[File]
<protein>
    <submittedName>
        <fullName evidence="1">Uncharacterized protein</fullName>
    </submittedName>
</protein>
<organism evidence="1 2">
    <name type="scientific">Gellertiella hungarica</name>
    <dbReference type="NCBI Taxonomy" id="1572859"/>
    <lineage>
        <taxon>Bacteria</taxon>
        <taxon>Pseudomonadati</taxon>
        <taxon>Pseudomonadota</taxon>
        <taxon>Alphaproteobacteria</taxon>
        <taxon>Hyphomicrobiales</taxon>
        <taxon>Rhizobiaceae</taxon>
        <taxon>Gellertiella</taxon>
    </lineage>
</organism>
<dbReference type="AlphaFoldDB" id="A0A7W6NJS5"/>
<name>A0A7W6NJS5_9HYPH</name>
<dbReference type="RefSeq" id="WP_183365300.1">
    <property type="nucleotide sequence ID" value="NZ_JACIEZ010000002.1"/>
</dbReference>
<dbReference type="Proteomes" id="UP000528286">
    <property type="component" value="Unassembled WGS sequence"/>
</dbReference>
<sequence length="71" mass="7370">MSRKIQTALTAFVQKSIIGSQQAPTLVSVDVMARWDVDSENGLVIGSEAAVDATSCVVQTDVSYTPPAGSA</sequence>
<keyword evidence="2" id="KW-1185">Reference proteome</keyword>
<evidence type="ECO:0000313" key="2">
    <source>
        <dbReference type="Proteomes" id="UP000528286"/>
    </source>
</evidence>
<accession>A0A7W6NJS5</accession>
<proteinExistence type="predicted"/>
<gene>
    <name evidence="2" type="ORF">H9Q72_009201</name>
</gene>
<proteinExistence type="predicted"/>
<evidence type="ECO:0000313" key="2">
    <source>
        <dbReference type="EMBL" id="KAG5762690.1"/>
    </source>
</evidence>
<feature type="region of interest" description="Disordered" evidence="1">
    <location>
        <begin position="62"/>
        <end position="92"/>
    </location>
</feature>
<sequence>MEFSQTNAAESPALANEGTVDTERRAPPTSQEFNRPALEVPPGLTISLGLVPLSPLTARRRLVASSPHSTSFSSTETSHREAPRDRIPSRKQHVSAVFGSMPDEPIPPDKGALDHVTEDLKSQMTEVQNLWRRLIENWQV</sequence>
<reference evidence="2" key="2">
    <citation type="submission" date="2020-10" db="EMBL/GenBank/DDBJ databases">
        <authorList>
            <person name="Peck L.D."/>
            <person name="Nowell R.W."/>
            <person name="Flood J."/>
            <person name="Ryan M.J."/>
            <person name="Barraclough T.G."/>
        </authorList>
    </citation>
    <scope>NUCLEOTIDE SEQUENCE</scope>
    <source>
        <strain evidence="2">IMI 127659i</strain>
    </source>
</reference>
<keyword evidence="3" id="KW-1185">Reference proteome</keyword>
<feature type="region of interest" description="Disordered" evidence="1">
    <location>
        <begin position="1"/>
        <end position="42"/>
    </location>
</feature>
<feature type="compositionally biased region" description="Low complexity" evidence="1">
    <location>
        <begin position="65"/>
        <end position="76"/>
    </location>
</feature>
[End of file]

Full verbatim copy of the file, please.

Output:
<protein>
    <submittedName>
        <fullName evidence="1">Uncharacterized protein</fullName>
    </submittedName>
</protein>
<organism evidence="1 2">
    <name type="scientific">Gellertiella hungarica</name>
    <dbReference type="NCBI Taxonomy" id="1572859"/>
    <lineage>
        <taxon>Bacteria</taxon>
        <taxon>Pseudomonadati</taxon>
        <taxon>Pseudomonadota</taxon>
        <taxon>Alphaproteobacteria</taxon>
        <taxon>Hyphomicrobiales</taxon>
        <taxon>Rhizobiaceae</taxon>
        <taxon>Gellertiella</taxon>
    </lineage>
</organism>
<dbReference type="AlphaFoldDB" id="A0A7W6NJS5"/>
<name>A0A7W6NJS5_9HYPH</name>
<dbReference type="RefSeq" id="WP_183365300.1">
    <property type="nucleotide sequence ID" value="NZ_JACIEZ010000002.1"/>
</dbReference>
<dbReference type="Proteomes" id="UP000528286">
    <property type="component" value="Unassembled WGS sequence"/>
</dbReference>
<sequence length="71" mass="7370">MSRKIQTALTAFVQKSIIGSQQAPTLVSVDVMARWDVDSENGLVIGSEAAVDATSCVVQTDVSYTPPAGSA</sequence>
<keyword evidence="2" id="KW-1185">Reference proteome</keyword>
<evidence type="ECO:0000313" key="2">
    <source>
        <dbReference type="Proteomes" id="UP000528286"/>
    </source>
</evidence>
<accession>A0A7W6NJS5</accession>
<proteinExistence type="predicted"/>
<gene>
    <name evidence="2" type="ORF">H9Q72_009201</name>
</gene>
<proteinExistence type="predicted"/>
<evidence type="ECO:0000313" key="2">
    <source>
        <dbReference type="EMBL" id="KAG5762690.1"/>
    </source>
</evidence>
<feature type="region of interest" description="Disordered" evidence="1">
    <location>
        <begin position="62"/>
        <end position="92"/>
    </location>
</feature>
<sequence>MEFSQTNAAESPALANEGTVDTERRAPPTSQEFNRPALEVPPGLTISLGLVPLSPLTARRRLVASSPHSTSFSSTETSHREAPRDRIPSRKQHVSAVFGSMPDEPIPPDKGALDHVTEDLKSQMTEVQNLWRRLIENWQV</sequence>
<reference evidence="2" key="2">
    <citation type="submission" date="2020-10" db="EMBL/GenBank/DDBJ databases">
        <authorList>
            <person name="Peck L.D."/>
            <person name="Nowell R.W."/>
            <person name="Flood J."/>
            <person name="Ryan M.J."/>
            <person name="Barraclough T.G."/>
        </authorList>
    </citation>
    <scope>NUCLEOTIDE SEQUENCE</scope>
    <source>
        <strain evidence="2">IMI 127659i</strain>
    </source>
</reference>
<keyword evidence="3" id="KW-1185">Reference proteome</keyword>
<feature type="region of interest" description="Disordered" evidence="1">
    <location>
        <begin position="1"/>
        <end position="42"/>
    </location>
</feature>
<feature type="compositionally biased region" description="Low complexity" evidence="1">
    <location>
        <begin position="65"/>
        <end position="76"/>
    </location>
</feature>